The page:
Power Struggle

The IT department buys the technology; facilities buys the energy. That's the way it's always been in corporate America. But that may be changing.

As energy costs seesaw wildly and public concern over the environment grows, data centers are landing in the corporate cross hairs. And IT managers may find themselves on the hot seat, asked to account for the energy costs their systems incur. Some forward-thinking companies are even beginning to wonder if it isn't time for their IT and facilities departments to merge.

Should CIOs get ready to add "energy czar" to their lists of job roles?

Management think tank McKinsey & Co. seems to believe as much. In a study presented last year at the Uptime Institute's Green Enterprise Computing Symposium, McKinsey called on companies to move accountability for facilities operations to the CIO and to appoint an internal energy czar to better focus on the true cost of data center ownership, which includes both equipment and facilities expenses.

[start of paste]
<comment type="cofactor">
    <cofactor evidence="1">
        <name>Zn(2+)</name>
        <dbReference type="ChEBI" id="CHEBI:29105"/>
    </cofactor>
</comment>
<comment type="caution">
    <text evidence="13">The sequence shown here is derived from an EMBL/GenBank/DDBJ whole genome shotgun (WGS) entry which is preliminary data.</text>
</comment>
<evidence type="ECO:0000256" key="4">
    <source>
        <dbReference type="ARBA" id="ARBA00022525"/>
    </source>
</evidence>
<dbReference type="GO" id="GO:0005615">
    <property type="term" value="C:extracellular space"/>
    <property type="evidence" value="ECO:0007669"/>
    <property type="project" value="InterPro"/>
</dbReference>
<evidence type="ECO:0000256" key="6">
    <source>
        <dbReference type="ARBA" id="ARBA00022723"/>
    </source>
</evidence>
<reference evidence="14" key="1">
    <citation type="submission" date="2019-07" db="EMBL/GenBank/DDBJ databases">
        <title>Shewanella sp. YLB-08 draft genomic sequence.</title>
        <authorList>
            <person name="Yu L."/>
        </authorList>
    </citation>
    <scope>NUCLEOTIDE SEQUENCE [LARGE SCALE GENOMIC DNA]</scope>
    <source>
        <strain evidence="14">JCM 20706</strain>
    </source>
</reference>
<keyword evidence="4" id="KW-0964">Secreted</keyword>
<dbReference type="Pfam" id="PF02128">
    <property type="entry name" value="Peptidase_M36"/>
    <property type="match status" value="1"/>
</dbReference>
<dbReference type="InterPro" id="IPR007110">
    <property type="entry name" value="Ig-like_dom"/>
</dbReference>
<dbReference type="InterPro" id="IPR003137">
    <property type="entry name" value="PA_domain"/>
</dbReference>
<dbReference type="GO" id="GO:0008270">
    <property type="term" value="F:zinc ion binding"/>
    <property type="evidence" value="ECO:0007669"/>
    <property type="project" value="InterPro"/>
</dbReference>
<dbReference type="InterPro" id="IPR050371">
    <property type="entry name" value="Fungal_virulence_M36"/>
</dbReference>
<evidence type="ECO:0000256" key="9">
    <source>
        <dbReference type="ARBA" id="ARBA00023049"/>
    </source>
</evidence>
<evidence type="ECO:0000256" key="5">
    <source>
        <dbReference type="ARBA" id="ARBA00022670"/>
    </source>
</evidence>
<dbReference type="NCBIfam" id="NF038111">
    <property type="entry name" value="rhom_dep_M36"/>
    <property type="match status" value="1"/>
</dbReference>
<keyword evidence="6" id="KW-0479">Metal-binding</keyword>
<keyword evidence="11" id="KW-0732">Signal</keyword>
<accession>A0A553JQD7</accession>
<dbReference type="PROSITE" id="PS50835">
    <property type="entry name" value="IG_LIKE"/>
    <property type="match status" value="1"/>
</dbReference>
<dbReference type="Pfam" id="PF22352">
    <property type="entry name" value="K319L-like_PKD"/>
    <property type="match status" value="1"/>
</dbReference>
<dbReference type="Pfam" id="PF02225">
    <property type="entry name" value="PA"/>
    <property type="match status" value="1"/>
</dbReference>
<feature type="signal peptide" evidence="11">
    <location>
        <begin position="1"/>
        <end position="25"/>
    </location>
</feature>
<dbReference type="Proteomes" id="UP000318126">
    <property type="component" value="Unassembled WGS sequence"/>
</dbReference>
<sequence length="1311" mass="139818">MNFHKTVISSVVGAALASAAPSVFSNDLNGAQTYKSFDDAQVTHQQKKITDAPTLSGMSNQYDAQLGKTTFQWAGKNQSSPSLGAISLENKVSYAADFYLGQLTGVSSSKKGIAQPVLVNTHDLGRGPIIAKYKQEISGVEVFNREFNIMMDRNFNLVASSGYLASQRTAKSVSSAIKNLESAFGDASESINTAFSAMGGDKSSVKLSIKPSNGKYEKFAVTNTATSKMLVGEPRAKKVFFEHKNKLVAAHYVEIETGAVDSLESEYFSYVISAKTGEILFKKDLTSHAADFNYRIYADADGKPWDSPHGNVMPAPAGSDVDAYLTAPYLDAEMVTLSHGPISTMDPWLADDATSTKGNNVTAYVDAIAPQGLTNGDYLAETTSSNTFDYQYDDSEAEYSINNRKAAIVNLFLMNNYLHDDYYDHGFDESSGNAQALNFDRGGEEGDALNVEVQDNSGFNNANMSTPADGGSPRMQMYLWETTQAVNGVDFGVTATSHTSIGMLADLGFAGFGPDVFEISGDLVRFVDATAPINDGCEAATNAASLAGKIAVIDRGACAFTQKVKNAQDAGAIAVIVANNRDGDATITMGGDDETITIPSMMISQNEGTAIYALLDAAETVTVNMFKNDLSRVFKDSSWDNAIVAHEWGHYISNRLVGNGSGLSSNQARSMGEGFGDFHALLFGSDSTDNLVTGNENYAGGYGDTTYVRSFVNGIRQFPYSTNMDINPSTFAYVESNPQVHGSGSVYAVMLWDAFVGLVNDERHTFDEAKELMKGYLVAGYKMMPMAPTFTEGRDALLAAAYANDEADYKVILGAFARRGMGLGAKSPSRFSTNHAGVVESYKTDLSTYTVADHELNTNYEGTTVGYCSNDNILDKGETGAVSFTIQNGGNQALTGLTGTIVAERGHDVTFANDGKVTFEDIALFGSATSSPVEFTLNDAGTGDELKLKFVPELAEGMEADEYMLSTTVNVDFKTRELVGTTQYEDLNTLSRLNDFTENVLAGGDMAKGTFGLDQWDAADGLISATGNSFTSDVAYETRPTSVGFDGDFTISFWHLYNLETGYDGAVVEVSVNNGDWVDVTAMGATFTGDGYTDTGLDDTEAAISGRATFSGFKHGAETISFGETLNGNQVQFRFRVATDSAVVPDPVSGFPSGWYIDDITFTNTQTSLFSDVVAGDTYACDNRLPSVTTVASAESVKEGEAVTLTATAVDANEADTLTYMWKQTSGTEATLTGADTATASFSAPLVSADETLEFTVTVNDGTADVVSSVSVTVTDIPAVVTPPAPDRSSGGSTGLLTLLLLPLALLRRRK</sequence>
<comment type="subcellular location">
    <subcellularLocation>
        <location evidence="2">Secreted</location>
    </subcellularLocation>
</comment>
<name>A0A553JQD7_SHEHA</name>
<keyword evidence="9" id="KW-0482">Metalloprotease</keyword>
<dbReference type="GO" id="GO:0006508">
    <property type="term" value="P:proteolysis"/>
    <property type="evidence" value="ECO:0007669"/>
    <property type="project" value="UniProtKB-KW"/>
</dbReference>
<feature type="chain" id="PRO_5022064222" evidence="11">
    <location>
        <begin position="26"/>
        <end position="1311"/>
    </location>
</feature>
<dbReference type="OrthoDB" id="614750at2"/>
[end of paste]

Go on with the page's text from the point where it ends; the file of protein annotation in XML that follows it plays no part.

Jonathan Koomey, a data center energy efficiency expert at Lawrence Berkeley National Laboratory, agrees with the basic premise of the McKinsey study. But Koomey believes that energy costs should be managed at a level above both IT and facilities so that the person with that responsibility "is able to make a decision about total costs, rather than having his or her own budget in mind."

And energy-minded corporations themselves? Computerworld's spot check found that rather than making one person accountable, most organizations are scattering responsibility for energy efficiency through several organizations -- IT, facilities and even marketing.

The Energy Czar

Google Inc. is the only major U.S. corporation we found that currently employs someone called an "energy czar," although the czar is not directly responsible for data center costs. "My focus is on 'greening' Google's energy supply," explains Bill Weihl, Google's green energy czar for the past two and a half years.

Weihl's goal is to figure out how Google can use more sources of renewable energy and how to use that energy more efficiently. But when it comes to data centers, his role is advisory.

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